840.48/2930: Telegram

The Chairman of the United States Shipping Board ( Hurley ) to the Secretary of State

Hurley No. 2. Secret for the President. Pending recovery, House, who is improving but not yet able to give personal attention to Allied plans for world’s food control, feels I should inform you directly that shipping features in plans for Inter-Allied Director General of Relief, cabled yesterday,15 were not submitted to me and have not received my approval. My belief is that minor modifications British plans conflicts with your general policy and should be held in abeyance until you have opportunity to outline your program for League of Nations. Feeling in London is that this emergency plan for food control which [sic] is similar to British plan for removing chief incentives for League of Nations. British are willing to give us title of Directorship, but American Director would be under control and report to Inter-Allied War Council. In line with your instructions I have informed Reading that we cannot enter into agreement to yield control of my [our?] ships. Procedure outlined in cable signed House yesterday amounts to surrender control our ships to foreign bodies, to which I believe you are properly and unalterably opposed. Further, the plans would permit available funds of ships carrying our foodstuffs to be wasted through inefficient … control and management. We are rendering as much service in this manner as we have controlled ships for lifting cargoes required to be furnished by us. We should have unequivocally the temporary use of all enemy passenger steamers for the return of our troops, also cargo ships in enemy ports to lift all relief supplies controlled by us, but plans outlined to you yesterday would divide this tonnage without slightest hope of supplement from British tonnage for this imperative movement of troops. Believe present situation which British would like to cure with Committee and Director, is complete justification of League of Nations in that it amounts to the disregarding of small nations’ rights and yet concedes concerted action is necessary. For any Director General of Relief to control our shipping under European domination as proposed would tie our hands and would be first step to similar control raw materials. Matters can certainly wait until you arrive as in any [case] ships in enemy ports will require shipments for repairs and commissioning. In conference with French and British I will make no concessions without instructions from you.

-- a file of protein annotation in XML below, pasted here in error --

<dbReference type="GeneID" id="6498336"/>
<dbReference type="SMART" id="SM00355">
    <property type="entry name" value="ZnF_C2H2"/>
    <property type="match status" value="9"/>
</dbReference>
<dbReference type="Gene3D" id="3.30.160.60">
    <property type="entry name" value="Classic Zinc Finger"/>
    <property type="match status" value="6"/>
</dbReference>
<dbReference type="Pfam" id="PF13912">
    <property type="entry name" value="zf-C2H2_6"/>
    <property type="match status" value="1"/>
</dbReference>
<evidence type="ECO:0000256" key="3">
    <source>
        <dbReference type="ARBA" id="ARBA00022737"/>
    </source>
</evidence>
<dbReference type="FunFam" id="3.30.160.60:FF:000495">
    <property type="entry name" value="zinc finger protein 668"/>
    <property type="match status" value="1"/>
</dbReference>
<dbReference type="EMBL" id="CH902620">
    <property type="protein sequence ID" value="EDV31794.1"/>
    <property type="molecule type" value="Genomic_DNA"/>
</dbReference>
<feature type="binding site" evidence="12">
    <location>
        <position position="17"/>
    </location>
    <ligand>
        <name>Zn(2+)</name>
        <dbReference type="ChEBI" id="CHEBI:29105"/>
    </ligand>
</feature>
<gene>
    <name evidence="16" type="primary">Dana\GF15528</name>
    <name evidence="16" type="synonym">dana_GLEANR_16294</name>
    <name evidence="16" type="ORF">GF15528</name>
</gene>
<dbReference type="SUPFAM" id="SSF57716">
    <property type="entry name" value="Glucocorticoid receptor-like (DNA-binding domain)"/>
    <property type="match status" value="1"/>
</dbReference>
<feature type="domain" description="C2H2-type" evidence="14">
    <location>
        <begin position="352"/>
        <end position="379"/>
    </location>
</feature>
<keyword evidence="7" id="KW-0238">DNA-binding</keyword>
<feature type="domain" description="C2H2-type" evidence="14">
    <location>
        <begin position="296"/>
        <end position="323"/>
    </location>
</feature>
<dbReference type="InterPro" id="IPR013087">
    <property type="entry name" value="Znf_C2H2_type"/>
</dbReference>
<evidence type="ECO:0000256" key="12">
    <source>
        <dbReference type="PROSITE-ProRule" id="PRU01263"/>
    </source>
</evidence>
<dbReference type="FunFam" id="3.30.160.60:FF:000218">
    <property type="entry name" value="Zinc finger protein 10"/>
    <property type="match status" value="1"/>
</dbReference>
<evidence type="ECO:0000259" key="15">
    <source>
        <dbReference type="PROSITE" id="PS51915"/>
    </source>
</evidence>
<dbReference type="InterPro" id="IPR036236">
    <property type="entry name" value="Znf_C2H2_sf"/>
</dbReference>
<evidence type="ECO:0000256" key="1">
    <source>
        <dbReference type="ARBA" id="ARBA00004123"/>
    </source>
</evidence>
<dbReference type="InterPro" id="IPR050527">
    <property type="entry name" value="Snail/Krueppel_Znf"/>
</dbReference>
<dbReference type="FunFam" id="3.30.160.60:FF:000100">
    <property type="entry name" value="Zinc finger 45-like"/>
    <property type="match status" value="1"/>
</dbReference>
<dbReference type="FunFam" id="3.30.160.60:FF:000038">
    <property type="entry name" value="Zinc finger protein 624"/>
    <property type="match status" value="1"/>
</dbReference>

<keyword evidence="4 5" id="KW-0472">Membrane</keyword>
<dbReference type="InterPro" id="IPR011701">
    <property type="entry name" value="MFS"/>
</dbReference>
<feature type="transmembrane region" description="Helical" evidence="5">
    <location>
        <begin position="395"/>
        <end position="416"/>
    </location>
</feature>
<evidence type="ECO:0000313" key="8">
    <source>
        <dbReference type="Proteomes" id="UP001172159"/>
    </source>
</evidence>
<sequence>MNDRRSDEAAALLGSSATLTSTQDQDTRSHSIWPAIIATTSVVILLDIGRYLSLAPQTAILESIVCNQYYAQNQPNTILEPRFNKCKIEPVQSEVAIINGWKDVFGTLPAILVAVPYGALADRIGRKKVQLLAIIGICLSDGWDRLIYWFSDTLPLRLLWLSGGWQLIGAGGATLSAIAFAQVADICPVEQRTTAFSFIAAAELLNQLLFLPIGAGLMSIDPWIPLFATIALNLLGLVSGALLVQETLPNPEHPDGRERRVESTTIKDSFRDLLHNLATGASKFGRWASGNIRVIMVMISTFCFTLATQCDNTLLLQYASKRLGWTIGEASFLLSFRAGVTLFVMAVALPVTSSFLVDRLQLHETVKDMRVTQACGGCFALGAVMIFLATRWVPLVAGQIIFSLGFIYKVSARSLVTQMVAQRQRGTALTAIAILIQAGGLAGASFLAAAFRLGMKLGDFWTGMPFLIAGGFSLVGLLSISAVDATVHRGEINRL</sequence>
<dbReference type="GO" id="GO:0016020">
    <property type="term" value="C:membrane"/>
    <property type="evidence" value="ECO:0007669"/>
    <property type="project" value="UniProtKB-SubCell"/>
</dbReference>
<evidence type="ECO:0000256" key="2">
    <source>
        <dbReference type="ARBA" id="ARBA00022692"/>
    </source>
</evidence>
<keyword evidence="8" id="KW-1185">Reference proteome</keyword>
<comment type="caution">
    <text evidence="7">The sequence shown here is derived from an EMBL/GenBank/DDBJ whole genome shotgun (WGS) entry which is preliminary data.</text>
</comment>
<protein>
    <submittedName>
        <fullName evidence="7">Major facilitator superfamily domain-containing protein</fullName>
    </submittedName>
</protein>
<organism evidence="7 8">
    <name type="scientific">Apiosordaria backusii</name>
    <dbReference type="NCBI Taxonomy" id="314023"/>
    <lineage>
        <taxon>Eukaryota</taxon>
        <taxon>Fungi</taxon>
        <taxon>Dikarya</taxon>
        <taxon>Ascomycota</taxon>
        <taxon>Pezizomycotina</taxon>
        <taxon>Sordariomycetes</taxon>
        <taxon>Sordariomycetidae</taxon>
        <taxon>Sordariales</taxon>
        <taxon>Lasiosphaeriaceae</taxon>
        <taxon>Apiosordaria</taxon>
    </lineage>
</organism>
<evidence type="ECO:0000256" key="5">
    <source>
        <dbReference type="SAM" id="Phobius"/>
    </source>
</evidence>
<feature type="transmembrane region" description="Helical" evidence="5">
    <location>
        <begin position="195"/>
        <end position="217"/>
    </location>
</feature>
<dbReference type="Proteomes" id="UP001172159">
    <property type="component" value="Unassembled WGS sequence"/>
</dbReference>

1. See telegram No. 188, Nov. 27, 1918, 11 p.m., from Colonel House, p. 636.